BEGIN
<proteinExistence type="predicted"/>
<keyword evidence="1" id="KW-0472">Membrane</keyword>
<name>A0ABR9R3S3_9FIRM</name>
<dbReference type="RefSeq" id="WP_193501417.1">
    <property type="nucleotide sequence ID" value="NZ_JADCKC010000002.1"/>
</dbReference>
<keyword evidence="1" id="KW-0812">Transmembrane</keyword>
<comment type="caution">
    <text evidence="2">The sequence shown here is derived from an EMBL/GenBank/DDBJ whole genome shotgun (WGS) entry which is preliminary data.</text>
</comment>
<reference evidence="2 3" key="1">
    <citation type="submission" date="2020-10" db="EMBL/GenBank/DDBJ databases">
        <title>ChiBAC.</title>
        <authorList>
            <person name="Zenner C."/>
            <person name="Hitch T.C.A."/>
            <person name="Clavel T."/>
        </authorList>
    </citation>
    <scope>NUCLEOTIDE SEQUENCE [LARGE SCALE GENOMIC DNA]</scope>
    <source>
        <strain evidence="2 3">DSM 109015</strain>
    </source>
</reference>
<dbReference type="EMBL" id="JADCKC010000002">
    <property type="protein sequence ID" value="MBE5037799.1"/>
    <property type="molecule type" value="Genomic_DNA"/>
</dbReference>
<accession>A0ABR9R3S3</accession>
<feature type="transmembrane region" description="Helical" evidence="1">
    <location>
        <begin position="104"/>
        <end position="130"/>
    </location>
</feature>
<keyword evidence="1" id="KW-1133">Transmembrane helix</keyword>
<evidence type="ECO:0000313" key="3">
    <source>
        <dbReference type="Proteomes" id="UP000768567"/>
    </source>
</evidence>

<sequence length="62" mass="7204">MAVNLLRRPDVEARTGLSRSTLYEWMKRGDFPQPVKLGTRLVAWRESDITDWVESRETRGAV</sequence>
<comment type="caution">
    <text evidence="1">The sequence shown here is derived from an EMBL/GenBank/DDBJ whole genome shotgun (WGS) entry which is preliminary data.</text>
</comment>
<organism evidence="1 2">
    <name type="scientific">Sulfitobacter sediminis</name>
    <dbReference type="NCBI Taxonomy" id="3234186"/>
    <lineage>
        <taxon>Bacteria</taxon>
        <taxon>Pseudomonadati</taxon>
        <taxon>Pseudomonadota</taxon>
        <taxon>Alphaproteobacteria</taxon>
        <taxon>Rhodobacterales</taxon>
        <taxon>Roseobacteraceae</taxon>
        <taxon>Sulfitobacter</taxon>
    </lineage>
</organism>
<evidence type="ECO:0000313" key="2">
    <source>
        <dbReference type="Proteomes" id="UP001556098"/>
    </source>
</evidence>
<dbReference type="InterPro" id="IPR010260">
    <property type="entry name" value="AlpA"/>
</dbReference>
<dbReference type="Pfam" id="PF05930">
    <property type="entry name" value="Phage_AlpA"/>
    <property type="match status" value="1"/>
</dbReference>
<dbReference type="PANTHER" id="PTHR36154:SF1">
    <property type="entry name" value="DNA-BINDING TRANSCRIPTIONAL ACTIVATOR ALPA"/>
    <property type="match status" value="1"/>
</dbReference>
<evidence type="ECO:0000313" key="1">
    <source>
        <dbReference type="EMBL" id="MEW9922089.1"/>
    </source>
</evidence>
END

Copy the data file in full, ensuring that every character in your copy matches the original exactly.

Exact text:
<proteinExistence type="predicted"/>
<keyword evidence="1" id="KW-0472">Membrane</keyword>
<name>A0ABR9R3S3_9FIRM</name>
<dbReference type="RefSeq" id="WP_193501417.1">
    <property type="nucleotide sequence ID" value="NZ_JADCKC010000002.1"/>
</dbReference>
<keyword evidence="1" id="KW-0812">Transmembrane</keyword>
<comment type="caution">
    <text evidence="2">The sequence shown here is derived from an EMBL/GenBank/DDBJ whole genome shotgun (WGS) entry which is preliminary data.</text>
</comment>
<reference evidence="2 3" key="1">
    <citation type="submission" date="2020-10" db="EMBL/GenBank/DDBJ databases">
        <title>ChiBAC.</title>
        <authorList>
            <person name="Zenner C."/>
            <person name="Hitch T.C.A."/>
            <person name="Clavel T."/>
        </authorList>
    </citation>
    <scope>NUCLEOTIDE SEQUENCE [LARGE SCALE GENOMIC DNA]</scope>
    <source>
        <strain evidence="2 3">DSM 109015</strain>
    </source>
</reference>
<dbReference type="EMBL" id="JADCKC010000002">
    <property type="protein sequence ID" value="MBE5037799.1"/>
    <property type="molecule type" value="Genomic_DNA"/>
</dbReference>
<accession>A0ABR9R3S3</accession>
<feature type="transmembrane region" description="Helical" evidence="1">
    <location>
        <begin position="104"/>
        <end position="130"/>
    </location>
</feature>
<keyword evidence="1" id="KW-1133">Transmembrane helix</keyword>
<evidence type="ECO:0000313" key="3">
    <source>
        <dbReference type="Proteomes" id="UP000768567"/>
    </source>
</evidence>

<sequence length="62" mass="7204">MAVNLLRRPDVEARTGLSRSTLYEWMKRGDFPQPVKLGTRLVAWRESDITDWVESRETRGAV</sequence>
<comment type="caution">
    <text evidence="1">The sequence shown here is derived from an EMBL/GenBank/DDBJ whole genome shotgun (WGS) entry which is preliminary data.</text>
</comment>
<organism evidence="1 2">
    <name type="scientific">Sulfitobacter sediminis</name>
    <dbReference type="NCBI Taxonomy" id="3234186"/>
    <lineage>
        <taxon>Bacteria</taxon>
        <taxon>Pseudomonadati</taxon>
        <taxon>Pseudomonadota</taxon>
        <taxon>Alphaproteobacteria</taxon>
        <taxon>Rhodobacterales</taxon>
        <taxon>Roseobacteraceae</taxon>
        <taxon>Sulfitobacter</taxon>
    </lineage>
</organism>
<evidence type="ECO:0000313" key="2">
    <source>
        <dbReference type="Proteomes" id="UP001556098"/>
    </source>
</evidence>
<dbReference type="InterPro" id="IPR010260">
    <property type="entry name" value="AlpA"/>
</dbReference>
<dbReference type="Pfam" id="PF05930">
    <property type="entry name" value="Phage_AlpA"/>
    <property type="match status" value="1"/>
</dbReference>
<dbReference type="PANTHER" id="PTHR36154:SF1">
    <property type="entry name" value="DNA-BINDING TRANSCRIPTIONAL ACTIVATOR ALPA"/>
    <property type="match status" value="1"/>
</dbReference>
<evidence type="ECO:0000313" key="1">
    <source>
        <dbReference type="EMBL" id="MEW9922089.1"/>
    </source>
</evidence>